Learning to See the World through Someone Else’s Eyes – a Challenge from Richard Hughes, Myths America Lives By


Every now and then, I pull out one of already read, or not yet read, “serious” books. You know, books written by academicians, filled with footnotes, and not having all that wide an audience. I wish I read more of these. But, as always, so many books, so little time…

Myths America Lives ByOne book that I occasionally look at again is a book by Theology Professor Richard Hughes. I’ve read a couple of his books. In the book Myths America Lives By, he writes this:

There is perhaps no more compelling task for Americans to accomplish in the twenty-first century than to learn to see the world through someone else’s eyes.

He is partly speaking about people who view America in a different light than “we” normally do. From the book:

Those of us who view America as a good and compassionate nation are almost always people who have benefited from its policies…

There is, however, another side to this story. It comes from those whose voices are seldom heard – from the poor and the dispossessed, not only in this country but also throughout the world.

To see the world through someone else’s eyes — this is the universal challenge. In an era when women earn more college degrees that men, they are still underrepresented in the top circles of power. In a world growing increasingly diverse in terms of ethnicity, we still see African Americans and Hispanics underrepresented in circles of influence. In our country, in other words, we still see plenty of powerful circles primarily made up of white, non-Hispanic, men.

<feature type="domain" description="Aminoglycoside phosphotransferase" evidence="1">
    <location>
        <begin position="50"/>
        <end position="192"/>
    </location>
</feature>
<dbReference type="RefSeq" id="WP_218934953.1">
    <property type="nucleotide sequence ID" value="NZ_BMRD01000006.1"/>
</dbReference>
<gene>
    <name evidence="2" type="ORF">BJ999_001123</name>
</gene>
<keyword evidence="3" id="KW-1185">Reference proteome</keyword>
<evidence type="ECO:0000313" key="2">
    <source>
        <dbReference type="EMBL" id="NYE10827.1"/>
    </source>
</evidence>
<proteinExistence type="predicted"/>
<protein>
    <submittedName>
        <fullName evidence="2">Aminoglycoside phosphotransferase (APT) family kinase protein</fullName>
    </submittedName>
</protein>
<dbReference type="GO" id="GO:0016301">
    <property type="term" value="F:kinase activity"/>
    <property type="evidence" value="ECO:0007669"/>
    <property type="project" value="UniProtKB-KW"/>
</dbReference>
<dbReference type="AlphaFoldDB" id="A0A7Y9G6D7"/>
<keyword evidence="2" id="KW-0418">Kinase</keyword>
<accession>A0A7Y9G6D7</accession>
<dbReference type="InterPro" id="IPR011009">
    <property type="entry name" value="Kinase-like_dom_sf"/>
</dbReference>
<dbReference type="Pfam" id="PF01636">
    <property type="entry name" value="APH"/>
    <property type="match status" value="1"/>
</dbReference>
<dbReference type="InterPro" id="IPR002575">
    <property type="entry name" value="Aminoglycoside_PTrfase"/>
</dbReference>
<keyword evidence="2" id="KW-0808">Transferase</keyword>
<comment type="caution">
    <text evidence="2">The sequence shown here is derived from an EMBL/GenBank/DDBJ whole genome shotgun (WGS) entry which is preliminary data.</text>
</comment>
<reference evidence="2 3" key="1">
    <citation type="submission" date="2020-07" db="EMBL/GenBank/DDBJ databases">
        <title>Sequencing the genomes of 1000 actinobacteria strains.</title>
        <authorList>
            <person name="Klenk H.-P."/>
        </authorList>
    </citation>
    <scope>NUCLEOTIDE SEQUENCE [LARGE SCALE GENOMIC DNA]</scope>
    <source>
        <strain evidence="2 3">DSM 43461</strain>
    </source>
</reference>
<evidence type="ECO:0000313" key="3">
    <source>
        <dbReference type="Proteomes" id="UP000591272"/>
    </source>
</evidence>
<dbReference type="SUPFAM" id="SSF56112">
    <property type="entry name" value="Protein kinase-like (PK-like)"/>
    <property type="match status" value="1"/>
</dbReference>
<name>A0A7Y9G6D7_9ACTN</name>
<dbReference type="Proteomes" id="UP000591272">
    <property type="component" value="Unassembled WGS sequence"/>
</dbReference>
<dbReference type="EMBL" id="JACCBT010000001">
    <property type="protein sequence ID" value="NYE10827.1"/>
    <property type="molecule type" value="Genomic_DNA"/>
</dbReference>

And, the number of people in our own country living below the poverty dividing line is growing.

Even a casual reading of the writings of “different” voices lets us know that our circles may be too closed. Seeing through other’s eyes, hearing through other’s ears, requires actual exposure to what they see, what they think, what they hear… and what they then say about all of this.

At the moment, I think of the writings of Ta-Nehisi Coates (he writes for The Atlantic).. His is the voice that continually makes me see that this world, this country, is vastly different for African Americans than it is for those of us who are white – especially white, non-Hispanic.

But, this short post is to present a simple challenge – are you reading any writings that bring a genuinely different perspective? Have you exposed your own eyes and ears to any of these alternative voices?

If not, then you probably could tackle some intentional “seeing the world through someone else’s eyes” reading.

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